All this week, FiIm Editor Nick Johnston will be reporting from the virtual edition of this year’s Sundance Film Festival, taking place January 28 to February 3. You can find a collection of our continuing coverage here, and stay tuned for more news and reviews from the festival.
At every single festival I go to nowadays it feels like there’s always one batshit crazy Nicolas Cage film worth discussing at length. It started in 2017 with Mom and Dad, continued in 2018 with Mandy and Between Worlds, and persisted into 2019 with Color Out of Space before taking a year off. The universe responded in turn with 2020, and said “See, look what happens when there’s no Cage films for festivals?” as if his effervescent presence were like a sacrificial virgin tossed into a volcano so our crops could grow. So, the tradition proudly returned at Sundance this year, where the Sion Sono-directed Prisoners of the Ghostland tore up screens both across the country. It’s a wild and batshit feast for the eyes, though you probably shouldn’t expect too much more out of it than the good time you’re definitely going to have.
In a postapocalyptic futuristic wasteland that apparently met at the juncture of classic samurai cinema and spaghetti westerns, Cage plays a bank robber who’s serving hard time in a jail under the sheriff’s office. He’s freed from his prison by The Governor (a fun-as-hell Bill Moseley), who tasks Cage with into the Ghostland — a place where few emerge from, given that they’re haunted by both ghosts and the techno-crazed hermit community out in the desert — to rescue his “granddaughter,” played by Sofia Boutella. Cage is outfitted with a leather suit stacked with microbombs (including two right over the nuts) that will blow up bit-by-bit if he harms the girl in the process. If he doesn’t get her to say her name into a voice recognition device strapped to his arm within three days, he’ll blow up, and if he doesn’t get her back to Samurai Town — where the cowboys and ronin do play — in five days, you guessed it, he’ll blow up. So, he sets off, and discovers the vivid weirdness of the Ghostland in all of its rubble-stacked glory.
It’s best to describe this movie in a series of images more so than to tease any unified theme of chaos out of it: Cage reaches the town, and a town built in ruins, in which tape-covered hermits speak with vocoders at him, a group of men hold a rope attached to the minute and second hand of a giant clock to prevent time from moving forward, and white-clad men and women let rough streamers float in the wind as he makes his way into the camp. A samurai (played by Versus’ Tak Sakaguchi) slices a ronin’s throat while the thug’s head is inside of a paper lantern, and his blood coats the inside of it. Geishas, cowboys, ronin and jackbooted thugs chant the lyrics of “My Grandfather’s Clock” in the midst of exposition. An oracle’s chorus of interpreters tells the story of the Ghostland’s origins by performing a dance and showing a slideshow of paintings of nuclear catastrophe. A child is shot in a sterile bank waiting room as he drops a cup full of bubblegum balls, while a stray bullet hits the machine he got them from, strewing colorful balls across the room, causing Cage and his partner Psycho (Nick Cassavettes) to go flying while they duke it out. Cage giving a screeching speech in which he makes a declaration so deeply silly that it’s almost worth recommending for the price of admission alone.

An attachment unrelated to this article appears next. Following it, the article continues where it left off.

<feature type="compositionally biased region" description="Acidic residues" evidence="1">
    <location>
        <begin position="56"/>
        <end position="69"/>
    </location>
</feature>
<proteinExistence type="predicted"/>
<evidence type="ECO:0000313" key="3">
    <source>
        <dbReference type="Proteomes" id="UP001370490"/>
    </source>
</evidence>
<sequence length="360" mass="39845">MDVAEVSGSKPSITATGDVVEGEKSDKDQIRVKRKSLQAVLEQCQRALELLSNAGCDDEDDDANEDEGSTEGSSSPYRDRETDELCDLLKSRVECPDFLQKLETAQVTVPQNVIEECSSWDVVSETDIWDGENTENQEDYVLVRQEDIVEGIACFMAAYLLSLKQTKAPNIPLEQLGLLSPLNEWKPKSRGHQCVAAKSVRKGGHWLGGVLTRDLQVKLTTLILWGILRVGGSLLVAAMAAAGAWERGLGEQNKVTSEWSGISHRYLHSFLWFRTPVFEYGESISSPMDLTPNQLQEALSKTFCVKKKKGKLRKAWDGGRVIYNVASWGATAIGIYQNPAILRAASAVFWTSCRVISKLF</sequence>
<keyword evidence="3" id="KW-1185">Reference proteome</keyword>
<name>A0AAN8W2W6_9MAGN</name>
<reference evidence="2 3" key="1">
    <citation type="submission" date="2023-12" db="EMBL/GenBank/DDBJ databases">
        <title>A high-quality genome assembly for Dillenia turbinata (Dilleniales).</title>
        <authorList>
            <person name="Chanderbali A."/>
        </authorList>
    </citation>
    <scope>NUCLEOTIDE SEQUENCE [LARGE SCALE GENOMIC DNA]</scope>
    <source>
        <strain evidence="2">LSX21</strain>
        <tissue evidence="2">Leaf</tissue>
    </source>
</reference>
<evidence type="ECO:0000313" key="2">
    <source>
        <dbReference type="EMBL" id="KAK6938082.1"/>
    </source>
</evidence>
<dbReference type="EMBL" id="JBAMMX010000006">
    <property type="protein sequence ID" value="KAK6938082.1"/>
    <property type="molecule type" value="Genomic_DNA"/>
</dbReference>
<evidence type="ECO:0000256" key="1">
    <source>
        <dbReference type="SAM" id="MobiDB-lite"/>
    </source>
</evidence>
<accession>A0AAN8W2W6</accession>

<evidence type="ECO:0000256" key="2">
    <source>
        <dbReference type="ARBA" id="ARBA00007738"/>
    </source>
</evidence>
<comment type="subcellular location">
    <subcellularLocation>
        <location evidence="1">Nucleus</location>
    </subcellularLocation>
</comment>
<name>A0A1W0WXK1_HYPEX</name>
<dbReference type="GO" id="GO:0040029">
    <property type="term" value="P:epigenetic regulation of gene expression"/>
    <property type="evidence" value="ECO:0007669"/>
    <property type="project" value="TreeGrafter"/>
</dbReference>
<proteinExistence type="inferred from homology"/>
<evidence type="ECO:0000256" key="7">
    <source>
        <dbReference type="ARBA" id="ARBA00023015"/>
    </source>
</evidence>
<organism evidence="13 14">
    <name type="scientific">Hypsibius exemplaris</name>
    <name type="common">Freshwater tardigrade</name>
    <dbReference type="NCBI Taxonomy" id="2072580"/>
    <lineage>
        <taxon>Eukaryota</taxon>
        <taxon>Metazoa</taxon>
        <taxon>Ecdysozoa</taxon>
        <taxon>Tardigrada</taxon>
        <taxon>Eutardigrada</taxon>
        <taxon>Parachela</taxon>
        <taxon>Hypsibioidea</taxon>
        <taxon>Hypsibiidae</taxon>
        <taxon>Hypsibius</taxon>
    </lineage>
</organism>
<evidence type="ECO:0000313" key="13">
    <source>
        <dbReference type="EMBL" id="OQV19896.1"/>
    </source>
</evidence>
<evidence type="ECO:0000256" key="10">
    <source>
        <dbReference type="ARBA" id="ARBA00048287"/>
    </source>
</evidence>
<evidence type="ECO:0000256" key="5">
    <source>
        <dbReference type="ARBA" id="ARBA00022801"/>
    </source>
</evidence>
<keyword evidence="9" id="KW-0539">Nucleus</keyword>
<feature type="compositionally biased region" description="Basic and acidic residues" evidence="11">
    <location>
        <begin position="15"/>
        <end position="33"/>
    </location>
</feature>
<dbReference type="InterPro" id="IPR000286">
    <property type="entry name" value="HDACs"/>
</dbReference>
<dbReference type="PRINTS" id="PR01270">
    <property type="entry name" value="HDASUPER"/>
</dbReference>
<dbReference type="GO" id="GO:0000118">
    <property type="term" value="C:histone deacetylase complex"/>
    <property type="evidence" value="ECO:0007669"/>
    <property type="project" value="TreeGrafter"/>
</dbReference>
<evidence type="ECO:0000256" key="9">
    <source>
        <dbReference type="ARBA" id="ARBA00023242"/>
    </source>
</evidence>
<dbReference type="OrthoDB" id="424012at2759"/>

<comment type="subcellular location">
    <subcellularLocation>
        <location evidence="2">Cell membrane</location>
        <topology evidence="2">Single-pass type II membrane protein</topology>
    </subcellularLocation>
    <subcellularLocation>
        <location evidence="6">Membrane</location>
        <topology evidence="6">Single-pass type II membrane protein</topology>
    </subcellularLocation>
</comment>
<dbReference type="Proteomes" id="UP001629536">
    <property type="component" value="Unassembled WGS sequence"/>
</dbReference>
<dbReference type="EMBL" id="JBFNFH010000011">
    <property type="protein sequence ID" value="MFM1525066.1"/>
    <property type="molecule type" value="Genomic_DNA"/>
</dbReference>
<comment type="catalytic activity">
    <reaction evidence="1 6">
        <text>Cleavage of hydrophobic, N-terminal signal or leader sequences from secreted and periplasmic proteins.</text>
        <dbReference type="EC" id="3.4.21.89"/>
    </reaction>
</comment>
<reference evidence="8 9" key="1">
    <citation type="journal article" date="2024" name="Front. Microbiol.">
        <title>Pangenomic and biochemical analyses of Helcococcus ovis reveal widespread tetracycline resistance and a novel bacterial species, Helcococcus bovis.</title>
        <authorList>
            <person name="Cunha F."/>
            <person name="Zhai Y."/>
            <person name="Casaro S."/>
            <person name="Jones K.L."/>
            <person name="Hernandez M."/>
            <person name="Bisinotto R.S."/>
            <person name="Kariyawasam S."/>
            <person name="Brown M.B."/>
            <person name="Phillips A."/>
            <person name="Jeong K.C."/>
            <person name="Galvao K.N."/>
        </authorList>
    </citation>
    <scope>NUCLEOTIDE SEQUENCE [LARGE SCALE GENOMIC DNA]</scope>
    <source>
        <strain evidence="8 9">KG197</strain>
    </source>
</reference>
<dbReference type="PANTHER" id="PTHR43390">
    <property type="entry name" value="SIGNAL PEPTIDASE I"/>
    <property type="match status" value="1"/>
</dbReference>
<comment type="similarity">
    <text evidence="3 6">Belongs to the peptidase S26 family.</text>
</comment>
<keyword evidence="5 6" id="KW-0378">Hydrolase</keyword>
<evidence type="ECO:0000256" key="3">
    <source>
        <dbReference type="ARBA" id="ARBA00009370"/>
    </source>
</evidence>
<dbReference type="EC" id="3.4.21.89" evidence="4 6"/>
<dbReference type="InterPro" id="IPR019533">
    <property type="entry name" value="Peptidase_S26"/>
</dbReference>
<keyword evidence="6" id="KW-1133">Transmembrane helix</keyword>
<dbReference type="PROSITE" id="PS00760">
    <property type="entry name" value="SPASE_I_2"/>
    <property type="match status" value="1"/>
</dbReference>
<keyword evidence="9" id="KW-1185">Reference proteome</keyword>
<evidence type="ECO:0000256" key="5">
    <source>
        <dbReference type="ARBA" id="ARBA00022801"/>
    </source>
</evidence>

Look, if you aren’t sold on this film after reading that, it’s perfectly ok — you probably know the track record of flicks like this. Plenty of other directors have attempted to go this route — there was The Good, The Bad and The Weird and Sukiyaki Western Django a decade ago, but this movie has something that neither of those films did: Nicolas Cage. Seriously. His presence provides a sturdy hand for the weirdness that’s occurring all around him, and he’s one of the few Western actors who can go for broke as much as Sono wants. And it feels like he’s the perfect mixer to introduce unaware genre fans to who exactly this director is, just like adding sugar or cream to coffee. It goes down easy.